Pennsylvania has more than 86,000 miles of rivers, streams and creeks, second only to Alaska.
That’s a lot of freshwater streams and rivers to protect, repair and monitor.
The master watershed steward program hopes to train more volunteers to protect this vital natural resource. Launched six years ago in Pennsylvania, the program is now coming to Lancaster County. Organizers want to recruit about two dozen people to learn more about water and spread the word.
Water quality isn’t a new topic for communities surrounding the Susquehanna River. Pennsylvania has been pushed to do more to clean up the Chesapeake Bay for years. Just this week, Chesapeake Bay Foundation said it is considering suing to force the state to meet nitrogen-reduction targets. Cleaning up all of that pollution might sound like an overwhelming task, but change can start in our backyards.
Stephanie Lower, a master watershed steward, sees teaching moments even when she’s walking her dog in her Mountville neighborhood.
“If I see trash washed into the storm drain, I’m like, ‘Hello? Do you know where that’s going?’” she says.
Lower signed up for the master watershed steward program because she loves being outdoors. She’s planning to retire in a few years from her IT career and the watershed program sounded like a good volunteer opportunity. Lower signed up for the closest training and graduated with York County’s class of 2019.
She’s new to the program, but so far has helped plan a rain garden at a York city school. Lower will start monitoring a creek this month. She also joined a group of dozens of children and adults to plant trees along a tributary of the Susquehanna River.
Without master watershed stewards like Lower, it would have been difficult to make sure the trees were planted and planted properly, says Jodi Sulpizio , natural resources educator and the master watershed steward program coordinator in York County.
They’re also helpful in spreading the word on small steps people can take to protect waterways, such as adding native plants, putting up a rain barrel and disposing of chemicals properly.
How it works
Casey Clauser, master watershed steward program coordinator for Lancaster, Lebanon and Dauphin counties, will explain the program in an information session in Lancaster County Tuesday, Jan. 21. Penn State Extension staff then will accept applications, conduct interview and select a class of 20-25 people from the three-county region.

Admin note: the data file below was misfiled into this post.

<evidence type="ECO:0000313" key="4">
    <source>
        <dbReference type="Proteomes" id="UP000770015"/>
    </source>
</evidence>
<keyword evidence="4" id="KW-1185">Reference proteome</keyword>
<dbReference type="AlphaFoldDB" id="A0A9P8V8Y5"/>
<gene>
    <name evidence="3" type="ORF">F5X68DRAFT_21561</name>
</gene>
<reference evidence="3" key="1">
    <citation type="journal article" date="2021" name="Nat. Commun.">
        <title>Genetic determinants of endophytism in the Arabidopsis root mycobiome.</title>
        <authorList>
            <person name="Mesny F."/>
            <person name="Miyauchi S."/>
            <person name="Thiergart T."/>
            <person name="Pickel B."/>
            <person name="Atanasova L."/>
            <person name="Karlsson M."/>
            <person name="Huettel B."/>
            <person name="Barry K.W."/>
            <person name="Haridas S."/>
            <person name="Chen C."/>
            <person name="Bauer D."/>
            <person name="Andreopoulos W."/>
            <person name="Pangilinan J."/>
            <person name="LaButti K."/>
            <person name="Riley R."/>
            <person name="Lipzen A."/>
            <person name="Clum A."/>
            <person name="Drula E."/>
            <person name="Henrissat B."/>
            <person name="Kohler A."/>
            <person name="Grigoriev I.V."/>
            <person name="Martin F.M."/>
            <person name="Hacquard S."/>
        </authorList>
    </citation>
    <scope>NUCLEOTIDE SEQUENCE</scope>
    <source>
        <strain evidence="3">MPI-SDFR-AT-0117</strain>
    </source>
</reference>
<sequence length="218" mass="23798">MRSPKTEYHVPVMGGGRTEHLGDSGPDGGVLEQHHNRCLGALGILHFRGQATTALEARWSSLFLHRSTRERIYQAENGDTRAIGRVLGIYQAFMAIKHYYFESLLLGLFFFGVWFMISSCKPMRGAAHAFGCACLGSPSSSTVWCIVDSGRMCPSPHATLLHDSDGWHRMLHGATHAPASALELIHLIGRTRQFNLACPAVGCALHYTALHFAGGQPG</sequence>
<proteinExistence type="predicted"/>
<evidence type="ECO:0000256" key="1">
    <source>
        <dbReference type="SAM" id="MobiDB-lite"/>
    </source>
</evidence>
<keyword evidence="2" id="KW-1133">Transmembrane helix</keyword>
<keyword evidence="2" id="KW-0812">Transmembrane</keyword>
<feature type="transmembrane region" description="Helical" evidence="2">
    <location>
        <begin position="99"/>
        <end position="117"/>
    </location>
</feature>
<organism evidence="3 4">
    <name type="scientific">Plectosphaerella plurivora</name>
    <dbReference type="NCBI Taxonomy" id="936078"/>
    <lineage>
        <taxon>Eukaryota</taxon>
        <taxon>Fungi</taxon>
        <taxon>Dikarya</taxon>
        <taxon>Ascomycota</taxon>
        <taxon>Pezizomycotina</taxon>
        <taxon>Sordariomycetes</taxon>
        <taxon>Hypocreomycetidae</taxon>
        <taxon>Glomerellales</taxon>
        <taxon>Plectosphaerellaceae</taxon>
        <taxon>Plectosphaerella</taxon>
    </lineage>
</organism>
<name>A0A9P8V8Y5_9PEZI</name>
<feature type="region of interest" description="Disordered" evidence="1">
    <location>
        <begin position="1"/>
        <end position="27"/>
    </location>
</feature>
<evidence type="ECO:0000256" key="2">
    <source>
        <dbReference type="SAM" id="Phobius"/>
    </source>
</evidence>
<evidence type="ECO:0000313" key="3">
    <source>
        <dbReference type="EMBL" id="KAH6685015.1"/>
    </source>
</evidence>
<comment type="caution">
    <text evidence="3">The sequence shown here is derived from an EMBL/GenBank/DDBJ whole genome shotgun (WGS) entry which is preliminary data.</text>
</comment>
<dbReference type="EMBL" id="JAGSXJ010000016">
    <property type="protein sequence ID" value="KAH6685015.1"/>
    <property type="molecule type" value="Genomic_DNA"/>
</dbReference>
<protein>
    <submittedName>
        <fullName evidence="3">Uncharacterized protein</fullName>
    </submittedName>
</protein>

While the program is geared to adults, it is open to teens under age 18 but they must be accompanied by an adult, Clauser says. There is also a $125 fee for those in the program.
The group will meet weekly, Tuesdays from 6-8:30 p.m., from March through May. The location of the training will be decided after staff know where the class lives. There will also be at least one Saturday field trip to a local water testing company.
Each regional program partners with local groups and businesses to provide expert speakers on topics such as invasive plants, stormwater management, stream ecology and water recreation.
After the training students needs to pass a test, contribute to a group project and volunteer 50 hours through the end of the year to become a master watershed steward. Then, each steward must volunteer 20 hours annually and spend 10 hours on continuing education.
The training is educational. It’s also a way to connect with others over a common interest. Sulpizio loves to see people connect across generations and over a wide range of careers, from bankers to preschool teachers.
The program isn’t meant to compete with existing environmental groups, Sulpizio and Clauser say, but rather train more volunteers for the ongoing work of those groups.
Clean water and conservation is such a huge issue in Lancaster County and the region, Lancaster Conservancy is supportive of training to get people involved and engaged, says Fritz Schroeder, senior vice president of community impact.
While the first training has yet to start, Clauser says he would like to repeat the sessions annually for a few years.